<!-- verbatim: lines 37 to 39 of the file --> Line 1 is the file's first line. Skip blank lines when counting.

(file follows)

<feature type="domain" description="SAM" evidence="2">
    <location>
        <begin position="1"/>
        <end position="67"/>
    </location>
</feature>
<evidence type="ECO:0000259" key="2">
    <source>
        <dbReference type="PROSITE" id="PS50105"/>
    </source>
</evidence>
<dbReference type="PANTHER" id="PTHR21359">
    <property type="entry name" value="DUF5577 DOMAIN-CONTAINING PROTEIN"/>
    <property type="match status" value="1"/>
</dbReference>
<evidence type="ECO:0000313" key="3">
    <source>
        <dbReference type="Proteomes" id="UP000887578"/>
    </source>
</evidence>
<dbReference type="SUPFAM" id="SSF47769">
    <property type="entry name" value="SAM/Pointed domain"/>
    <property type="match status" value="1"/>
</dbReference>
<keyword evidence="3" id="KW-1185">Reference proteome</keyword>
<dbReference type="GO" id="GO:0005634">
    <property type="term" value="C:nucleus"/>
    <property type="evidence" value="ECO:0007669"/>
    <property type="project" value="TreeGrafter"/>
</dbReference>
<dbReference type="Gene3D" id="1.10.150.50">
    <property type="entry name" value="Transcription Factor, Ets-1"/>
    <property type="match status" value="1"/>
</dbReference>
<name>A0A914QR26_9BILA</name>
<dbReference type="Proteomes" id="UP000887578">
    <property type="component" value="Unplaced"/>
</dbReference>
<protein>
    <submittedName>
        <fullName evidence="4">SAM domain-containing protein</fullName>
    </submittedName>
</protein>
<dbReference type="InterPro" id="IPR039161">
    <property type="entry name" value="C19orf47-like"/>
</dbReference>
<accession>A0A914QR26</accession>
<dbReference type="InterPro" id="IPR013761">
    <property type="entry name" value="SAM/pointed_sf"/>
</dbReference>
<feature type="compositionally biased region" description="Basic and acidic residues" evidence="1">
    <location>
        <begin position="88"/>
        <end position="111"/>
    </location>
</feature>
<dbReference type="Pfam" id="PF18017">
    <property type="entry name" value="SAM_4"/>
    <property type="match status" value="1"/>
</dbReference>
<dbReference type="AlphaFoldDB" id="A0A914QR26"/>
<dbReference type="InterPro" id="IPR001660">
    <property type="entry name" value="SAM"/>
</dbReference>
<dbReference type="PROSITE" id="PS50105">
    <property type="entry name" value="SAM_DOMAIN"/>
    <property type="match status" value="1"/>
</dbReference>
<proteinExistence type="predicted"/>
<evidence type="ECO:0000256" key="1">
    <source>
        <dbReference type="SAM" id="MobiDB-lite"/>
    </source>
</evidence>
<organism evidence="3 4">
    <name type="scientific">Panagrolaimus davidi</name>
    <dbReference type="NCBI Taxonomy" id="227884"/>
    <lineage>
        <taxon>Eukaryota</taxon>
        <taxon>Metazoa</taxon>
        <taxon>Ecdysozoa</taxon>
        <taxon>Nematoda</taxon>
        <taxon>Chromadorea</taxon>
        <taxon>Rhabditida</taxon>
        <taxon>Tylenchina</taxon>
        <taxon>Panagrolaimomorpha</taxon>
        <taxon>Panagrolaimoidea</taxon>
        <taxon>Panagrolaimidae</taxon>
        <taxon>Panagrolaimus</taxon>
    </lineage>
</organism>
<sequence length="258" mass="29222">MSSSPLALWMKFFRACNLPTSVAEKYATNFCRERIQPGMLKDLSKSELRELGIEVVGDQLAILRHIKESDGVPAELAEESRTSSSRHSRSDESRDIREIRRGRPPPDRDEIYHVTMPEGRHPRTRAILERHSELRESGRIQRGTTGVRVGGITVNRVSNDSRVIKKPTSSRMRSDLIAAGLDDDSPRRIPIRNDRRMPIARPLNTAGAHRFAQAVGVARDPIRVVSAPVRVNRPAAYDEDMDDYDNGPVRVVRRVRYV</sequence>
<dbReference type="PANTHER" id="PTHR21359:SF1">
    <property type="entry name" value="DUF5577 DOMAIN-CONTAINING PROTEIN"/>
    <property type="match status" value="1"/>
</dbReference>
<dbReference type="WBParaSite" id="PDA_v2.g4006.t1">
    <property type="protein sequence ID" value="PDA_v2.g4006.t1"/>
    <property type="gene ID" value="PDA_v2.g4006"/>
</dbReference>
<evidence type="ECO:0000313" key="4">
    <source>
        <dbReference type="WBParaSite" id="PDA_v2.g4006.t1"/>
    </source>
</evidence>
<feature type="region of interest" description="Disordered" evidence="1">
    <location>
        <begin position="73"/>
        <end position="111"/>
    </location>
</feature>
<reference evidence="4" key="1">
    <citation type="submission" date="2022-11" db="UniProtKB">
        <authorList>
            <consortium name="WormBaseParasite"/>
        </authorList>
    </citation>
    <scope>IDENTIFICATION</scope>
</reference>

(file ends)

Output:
    <property type="component" value="Unplaced"/>
</dbReference>
<protein>